Adult Scoliosis

Adults, children and teenagers with scoliosis are all affected by what is known as the Vicious Cycle. Once their structural scoliosis has begun, a vicious cycle of asymmetrical gravitational loading takes over. As the Vicious Cycle takes hold it causes: more changes in the deformed vertebrae; further progression of the curve, which looses its flexibility; and further changes in trunk deformity.

Excluding scoliosis that develops early in life or from a separate syndrome there are 2 types of adult scoliosis: adult idiopathic scoliosis and adult degenerative scoliosis, also known as de novo (new) scoliosis. Whilst the former is a progression and worsening of the disorder from either childhood or adolescence, of which the cause is unknown, the latter relates to aging.

Degeneration of discs and spinal (facet) joints, which can also lead to spinal stenosis (narrowing of the spinal canal, causing nerve impingement), are common factors in both types of adult scoliosis. Whilst adult idiopathic scoliosis can appear in both thoracic and lumbar spine, adult degenerative scoliosis usually occurs in the lumbar spine. When viewed from the side, the lumbar spine often appears to have flattened, loosing its normal curve (lordosis).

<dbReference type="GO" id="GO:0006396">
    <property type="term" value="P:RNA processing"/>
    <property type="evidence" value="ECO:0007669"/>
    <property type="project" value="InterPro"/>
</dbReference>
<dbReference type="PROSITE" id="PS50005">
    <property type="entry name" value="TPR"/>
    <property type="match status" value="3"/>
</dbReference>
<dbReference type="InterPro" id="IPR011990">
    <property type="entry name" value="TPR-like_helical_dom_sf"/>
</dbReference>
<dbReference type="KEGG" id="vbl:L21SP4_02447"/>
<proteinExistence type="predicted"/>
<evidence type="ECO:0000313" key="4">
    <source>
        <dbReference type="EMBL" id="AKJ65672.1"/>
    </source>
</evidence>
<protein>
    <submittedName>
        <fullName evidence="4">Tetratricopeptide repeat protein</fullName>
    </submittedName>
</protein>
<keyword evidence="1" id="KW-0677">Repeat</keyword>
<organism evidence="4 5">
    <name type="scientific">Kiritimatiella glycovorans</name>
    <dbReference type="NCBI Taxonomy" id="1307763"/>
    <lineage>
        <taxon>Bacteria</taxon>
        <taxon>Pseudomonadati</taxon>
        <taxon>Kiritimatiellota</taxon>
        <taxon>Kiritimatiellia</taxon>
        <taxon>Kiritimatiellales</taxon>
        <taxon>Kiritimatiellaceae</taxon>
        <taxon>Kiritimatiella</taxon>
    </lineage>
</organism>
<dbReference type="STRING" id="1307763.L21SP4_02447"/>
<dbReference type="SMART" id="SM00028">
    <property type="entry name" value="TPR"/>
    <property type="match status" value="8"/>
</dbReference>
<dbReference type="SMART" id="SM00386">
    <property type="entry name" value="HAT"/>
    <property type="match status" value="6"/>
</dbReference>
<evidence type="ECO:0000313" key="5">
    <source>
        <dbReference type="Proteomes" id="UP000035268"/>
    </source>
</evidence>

According to the Scoliosis Research Society, the 2 most common symptoms of adult idiopathic scoliosis are low back pain and stiffness. Depending on the extent of degeneration in the spine, other symptoms include numbness, cramping and shooting pain in the legs due to nerve impingement; and fatigue to due the strain on back and leg muscles. Back pain; numbness; and shooting pain down the leg are symptoms associated with adult degenerative scoliosis.

The Schroth Method helps adults with scoliosis understand the adverse nature of the Vicious Cycle and how to correct their muscle and postural imbalances with scoliosis specific exercises and posture. The exercises can help to restore symmetrical posture, improve balance and mobility, reduce the symptoms of pain, and have a positive affect on preventing curve progression.

For more information about scoliosis on our website please click here and select your category of adult scoliosis from Quicklinks.

Leave a Comment